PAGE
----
By Naomi Mead.
Can’t remember the last time you had a good nights sleep? You’re certainly not alone. Statistics show that as we get older, our sleep quality decreases and our sleep becomes more broken. In fact, there are 49% more people over 60 suffering from long term sleep problems than those in their twenties. The impact of poor or lack of sleep isn’t just about how we feel at night, but how it affects us during the day. Low energy, fatigue, poor concentration, increased susceptibility to illness, altered appetite, disrupted hormones and weight gain have all been linked to poor sleep patterns. Lack of sleep is not something we should just accept as a natural part of ageing. By making some simple changes to our diet, we may be able to improve our chances of a good nights kip.
Avoid alcohol before bed
- Alcohol suppresses the deeper stages of sleep (rapid eye movement or REM sleep), so although it can make you feel drowsy and send you off to sleep more easily, it is likely to lead to a more disturbed night overall. Excess alcohol consumption can also interfere with your breathing, leading to snoring and sleep apnoea. If you do have a drink in the evening, it’s best to leave an hour and a half to two hours before going to bed, by which time the alcohol will be wearing off.
Don’t drink caffeine after midday
- caffeine is a stimulant and its effect on the body and mind can last many hours; so don’t consume it post lunchtime if you have trouble sleeping. And remember caffeine is not just found in tea and coffee; coke, chocolate and energy drinks are all sources of this stimulant. For an alternative hot drink in the evening choose herbal teas such as chamomile or valerian tea, which can help the mind to unwind. But limit yourself to one cup in the evening, or you’ll be up and down during the night to the loo!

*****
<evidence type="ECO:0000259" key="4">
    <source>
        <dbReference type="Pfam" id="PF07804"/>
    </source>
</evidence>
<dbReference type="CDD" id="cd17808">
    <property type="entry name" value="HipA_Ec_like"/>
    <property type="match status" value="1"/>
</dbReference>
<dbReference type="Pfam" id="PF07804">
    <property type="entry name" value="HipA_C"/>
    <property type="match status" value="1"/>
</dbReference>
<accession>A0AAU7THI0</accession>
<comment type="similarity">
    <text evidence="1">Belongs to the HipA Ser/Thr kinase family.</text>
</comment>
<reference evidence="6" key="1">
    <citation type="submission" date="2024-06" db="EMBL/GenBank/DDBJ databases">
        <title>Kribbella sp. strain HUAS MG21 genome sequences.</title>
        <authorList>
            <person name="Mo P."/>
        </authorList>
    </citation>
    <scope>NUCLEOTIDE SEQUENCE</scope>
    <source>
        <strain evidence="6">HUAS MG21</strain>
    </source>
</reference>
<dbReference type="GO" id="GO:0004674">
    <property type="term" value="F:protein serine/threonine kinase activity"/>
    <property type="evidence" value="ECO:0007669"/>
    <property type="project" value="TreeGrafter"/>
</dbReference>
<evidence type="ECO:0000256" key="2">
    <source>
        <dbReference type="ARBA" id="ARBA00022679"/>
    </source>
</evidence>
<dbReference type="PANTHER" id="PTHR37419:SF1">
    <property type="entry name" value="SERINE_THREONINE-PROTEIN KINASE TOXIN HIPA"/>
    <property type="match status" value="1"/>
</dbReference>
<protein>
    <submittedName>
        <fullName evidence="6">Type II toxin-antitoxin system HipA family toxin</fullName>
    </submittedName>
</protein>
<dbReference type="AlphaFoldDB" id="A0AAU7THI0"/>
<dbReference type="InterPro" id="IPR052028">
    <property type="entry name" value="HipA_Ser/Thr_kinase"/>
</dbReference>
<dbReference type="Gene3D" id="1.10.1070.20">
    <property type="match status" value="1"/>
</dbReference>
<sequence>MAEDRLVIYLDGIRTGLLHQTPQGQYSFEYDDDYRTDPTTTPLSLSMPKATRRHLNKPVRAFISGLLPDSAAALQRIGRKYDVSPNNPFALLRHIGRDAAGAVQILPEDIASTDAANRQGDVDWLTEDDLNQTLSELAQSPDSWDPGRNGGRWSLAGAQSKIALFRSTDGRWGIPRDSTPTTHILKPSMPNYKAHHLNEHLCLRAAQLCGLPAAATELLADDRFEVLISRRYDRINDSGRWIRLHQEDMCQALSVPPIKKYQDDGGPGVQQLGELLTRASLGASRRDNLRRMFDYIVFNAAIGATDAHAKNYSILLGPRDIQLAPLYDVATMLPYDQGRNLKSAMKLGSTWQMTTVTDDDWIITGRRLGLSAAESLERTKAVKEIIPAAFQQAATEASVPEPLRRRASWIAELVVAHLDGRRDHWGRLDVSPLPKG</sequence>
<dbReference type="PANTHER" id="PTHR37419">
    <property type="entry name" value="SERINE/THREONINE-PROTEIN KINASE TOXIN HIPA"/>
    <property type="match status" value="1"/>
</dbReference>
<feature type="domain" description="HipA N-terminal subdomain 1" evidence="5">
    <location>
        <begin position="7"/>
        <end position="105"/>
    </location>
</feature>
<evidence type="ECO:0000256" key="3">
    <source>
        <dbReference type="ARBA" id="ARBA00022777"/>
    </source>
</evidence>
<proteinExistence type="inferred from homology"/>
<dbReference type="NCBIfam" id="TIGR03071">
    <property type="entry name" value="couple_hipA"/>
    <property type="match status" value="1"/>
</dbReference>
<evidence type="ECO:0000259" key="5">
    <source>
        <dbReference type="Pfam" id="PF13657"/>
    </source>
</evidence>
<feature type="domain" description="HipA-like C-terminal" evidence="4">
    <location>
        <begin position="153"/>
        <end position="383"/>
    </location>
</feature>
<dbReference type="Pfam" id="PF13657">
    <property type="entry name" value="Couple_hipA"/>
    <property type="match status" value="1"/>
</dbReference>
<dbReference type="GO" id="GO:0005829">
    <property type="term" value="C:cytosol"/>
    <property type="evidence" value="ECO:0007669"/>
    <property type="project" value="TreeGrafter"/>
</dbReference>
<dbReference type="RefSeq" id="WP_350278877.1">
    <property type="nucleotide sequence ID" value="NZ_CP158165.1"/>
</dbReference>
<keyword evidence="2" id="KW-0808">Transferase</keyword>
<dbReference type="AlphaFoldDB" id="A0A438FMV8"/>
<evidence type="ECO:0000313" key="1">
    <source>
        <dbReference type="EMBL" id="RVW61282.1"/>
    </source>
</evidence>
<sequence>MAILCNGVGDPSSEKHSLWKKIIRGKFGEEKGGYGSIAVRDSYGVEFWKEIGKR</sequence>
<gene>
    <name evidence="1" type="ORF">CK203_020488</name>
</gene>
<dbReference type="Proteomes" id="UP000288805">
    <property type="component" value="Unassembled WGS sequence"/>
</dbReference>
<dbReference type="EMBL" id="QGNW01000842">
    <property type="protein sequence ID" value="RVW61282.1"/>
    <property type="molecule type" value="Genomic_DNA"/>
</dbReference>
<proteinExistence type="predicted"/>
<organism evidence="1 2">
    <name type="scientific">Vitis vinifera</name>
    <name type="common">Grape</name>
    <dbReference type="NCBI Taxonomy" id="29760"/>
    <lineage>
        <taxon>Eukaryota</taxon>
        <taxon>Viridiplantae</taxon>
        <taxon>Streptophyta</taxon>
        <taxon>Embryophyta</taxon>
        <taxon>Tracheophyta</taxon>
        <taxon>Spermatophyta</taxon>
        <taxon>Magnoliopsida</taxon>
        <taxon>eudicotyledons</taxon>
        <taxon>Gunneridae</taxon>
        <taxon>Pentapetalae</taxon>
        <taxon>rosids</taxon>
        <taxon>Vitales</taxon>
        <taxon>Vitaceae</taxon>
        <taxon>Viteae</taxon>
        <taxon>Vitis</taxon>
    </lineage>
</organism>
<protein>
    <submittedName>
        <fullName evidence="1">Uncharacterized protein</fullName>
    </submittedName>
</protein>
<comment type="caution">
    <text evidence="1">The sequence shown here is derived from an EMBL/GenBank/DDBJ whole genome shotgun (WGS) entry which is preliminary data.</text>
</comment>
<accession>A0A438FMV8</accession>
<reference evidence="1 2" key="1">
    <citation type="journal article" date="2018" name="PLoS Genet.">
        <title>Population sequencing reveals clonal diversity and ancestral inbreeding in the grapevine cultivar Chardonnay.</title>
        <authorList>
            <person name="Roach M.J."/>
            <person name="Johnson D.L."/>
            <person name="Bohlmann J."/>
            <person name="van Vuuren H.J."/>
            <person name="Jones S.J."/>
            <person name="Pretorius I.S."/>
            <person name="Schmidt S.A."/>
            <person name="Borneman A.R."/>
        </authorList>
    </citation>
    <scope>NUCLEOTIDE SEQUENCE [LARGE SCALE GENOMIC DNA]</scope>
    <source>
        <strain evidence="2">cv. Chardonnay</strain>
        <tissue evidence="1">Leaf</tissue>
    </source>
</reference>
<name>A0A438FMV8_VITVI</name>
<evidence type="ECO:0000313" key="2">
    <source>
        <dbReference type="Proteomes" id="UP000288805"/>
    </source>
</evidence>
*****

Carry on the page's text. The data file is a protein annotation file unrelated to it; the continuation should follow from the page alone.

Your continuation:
- this is the name given to the mineral magnesium to describe its relaxing properties. Magnesium is vital for the functioning of GABA- a calming neurotransmitter that the brain requires to switch off at night. Without it, we remain lying wide-awake with our mind racing and full of thoughts, worries and to-do lists! Dark green leafy vegetables (such as kale, spinach and broccoli), nuts, seeds and pulses are all packed with magnesium. You can also try bathing in magnesium before bed, which enables it to be absorbed transdermally through the skin (it’s also a fantastic remedy for tired, aching muscles!)
Eat plenty of tryptophan
- an amino acid found in protein that our body uses to make the sleep-inducing substances serotonin and melatonin. To help with sleep it is important you are getting plenty of tryptophan in your diet, and nuts, seeds, yoghurt, turkey and banana are all fantastic sources. You can increase the levels of tryptophan in your blood by having a carbohydrate-rich snack in the evening. Carbohydrates improve the chances of tryptophan crossing over into the brain and being converted to serotonin and melatonin. Good pre-bedtime snack ideas include a small bowl of natural yoghurt with fresh fruit, nut butter spread onto oatcakes, or mashed banana on wholemeal toast.
- Tart Montmorency cherries are one of the only natural food sources of melatonin, the “sleep” hormone. They also contain a type of antioxidant called proanthocyanidins, which decrease the breakdown of tryptophan, letting it go to work longer in your body. According to some research, tart cherry juice or a cherry based supplement may be a useful sleep aid. One small study of 20 subjects found that a 30ml serving of tart cherry juice twice a day resulted in an improvement in sleep measures; sleep efficiency improved by 5-6%, whilst total sleep time increased by an average of 34 minutes a night.
A recent study also found that eating kiwi fruit before bed may help aid sleep. In this small study, 24 subjects consumed 2 kiwis 1 hour before bed every night for 4 weeks, and after this time both total sleep time and sleep efficiency were significantly increased.